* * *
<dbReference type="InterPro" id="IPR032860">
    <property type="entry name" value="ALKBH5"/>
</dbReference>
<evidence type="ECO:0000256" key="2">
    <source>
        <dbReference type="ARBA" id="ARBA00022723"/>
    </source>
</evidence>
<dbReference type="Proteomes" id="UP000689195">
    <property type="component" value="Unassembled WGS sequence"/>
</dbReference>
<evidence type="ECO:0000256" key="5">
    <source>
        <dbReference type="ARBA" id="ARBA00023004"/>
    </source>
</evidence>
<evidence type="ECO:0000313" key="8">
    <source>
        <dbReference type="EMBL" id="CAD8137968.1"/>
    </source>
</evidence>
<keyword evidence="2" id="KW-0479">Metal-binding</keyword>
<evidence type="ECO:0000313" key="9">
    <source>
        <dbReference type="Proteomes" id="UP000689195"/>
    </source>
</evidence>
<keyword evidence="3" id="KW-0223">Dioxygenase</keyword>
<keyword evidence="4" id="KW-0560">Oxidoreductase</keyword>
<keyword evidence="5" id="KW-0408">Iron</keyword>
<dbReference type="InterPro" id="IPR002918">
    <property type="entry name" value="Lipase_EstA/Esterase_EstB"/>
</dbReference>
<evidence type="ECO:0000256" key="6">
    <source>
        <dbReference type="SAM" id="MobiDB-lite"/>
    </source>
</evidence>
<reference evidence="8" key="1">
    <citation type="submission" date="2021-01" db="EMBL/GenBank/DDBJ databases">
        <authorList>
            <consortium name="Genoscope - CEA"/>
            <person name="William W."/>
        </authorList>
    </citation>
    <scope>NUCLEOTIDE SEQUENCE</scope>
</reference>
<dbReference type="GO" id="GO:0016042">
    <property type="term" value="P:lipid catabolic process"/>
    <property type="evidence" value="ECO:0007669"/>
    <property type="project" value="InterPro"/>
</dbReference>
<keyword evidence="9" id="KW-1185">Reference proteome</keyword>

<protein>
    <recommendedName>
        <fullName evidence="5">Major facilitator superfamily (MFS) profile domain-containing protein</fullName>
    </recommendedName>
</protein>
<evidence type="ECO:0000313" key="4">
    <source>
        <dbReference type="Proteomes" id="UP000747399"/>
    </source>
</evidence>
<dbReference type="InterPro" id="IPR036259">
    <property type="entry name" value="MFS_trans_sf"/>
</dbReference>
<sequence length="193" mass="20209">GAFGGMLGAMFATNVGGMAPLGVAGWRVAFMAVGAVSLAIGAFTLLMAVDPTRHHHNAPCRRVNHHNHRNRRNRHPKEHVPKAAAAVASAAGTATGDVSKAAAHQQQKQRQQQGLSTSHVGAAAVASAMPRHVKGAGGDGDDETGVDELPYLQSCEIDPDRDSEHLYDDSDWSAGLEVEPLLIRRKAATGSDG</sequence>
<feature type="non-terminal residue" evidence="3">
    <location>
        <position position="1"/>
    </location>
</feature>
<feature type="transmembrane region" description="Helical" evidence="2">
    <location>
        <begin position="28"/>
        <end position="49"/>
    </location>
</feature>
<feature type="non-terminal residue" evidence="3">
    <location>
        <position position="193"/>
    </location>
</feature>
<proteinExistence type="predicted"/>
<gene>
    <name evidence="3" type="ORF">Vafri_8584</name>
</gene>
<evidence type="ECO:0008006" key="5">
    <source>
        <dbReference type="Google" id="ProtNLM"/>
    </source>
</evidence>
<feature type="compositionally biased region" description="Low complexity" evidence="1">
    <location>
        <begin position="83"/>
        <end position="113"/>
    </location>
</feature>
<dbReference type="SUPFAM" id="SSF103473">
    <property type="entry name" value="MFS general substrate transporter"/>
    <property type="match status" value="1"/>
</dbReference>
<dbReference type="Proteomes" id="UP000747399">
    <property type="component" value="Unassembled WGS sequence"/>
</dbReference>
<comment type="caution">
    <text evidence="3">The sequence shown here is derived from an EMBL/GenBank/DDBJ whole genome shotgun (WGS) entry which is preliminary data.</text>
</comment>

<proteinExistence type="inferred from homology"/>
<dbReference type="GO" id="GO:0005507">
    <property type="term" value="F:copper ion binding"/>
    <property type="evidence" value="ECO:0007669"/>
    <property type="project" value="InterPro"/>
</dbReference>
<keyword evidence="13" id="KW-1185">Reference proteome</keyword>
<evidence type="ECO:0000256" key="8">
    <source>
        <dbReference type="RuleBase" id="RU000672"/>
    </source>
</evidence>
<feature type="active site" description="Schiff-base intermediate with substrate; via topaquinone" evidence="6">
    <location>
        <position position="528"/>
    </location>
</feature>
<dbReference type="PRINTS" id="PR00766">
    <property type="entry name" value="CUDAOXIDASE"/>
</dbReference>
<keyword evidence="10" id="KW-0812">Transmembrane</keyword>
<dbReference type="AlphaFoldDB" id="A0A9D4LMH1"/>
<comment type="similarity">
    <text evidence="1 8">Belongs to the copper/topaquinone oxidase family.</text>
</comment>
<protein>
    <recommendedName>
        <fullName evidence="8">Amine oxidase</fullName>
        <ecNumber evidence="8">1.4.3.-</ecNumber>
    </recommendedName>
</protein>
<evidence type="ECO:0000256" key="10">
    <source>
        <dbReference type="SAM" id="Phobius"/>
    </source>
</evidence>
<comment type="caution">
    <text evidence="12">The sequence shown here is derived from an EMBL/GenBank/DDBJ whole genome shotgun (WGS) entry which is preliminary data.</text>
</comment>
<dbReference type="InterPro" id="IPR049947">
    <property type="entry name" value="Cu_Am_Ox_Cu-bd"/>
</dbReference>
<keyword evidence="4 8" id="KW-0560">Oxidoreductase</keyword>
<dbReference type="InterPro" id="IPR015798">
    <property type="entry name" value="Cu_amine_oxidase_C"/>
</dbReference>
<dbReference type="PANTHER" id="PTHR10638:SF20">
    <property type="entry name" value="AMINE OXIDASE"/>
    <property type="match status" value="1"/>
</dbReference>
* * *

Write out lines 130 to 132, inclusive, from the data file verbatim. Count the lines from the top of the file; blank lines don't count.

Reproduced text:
<dbReference type="AlphaFoldDB" id="A0A9D4LMH1"/>
<comment type="similarity">
    <text evidence="1 8">Belongs to the copper/topaquinone oxidase family.</text>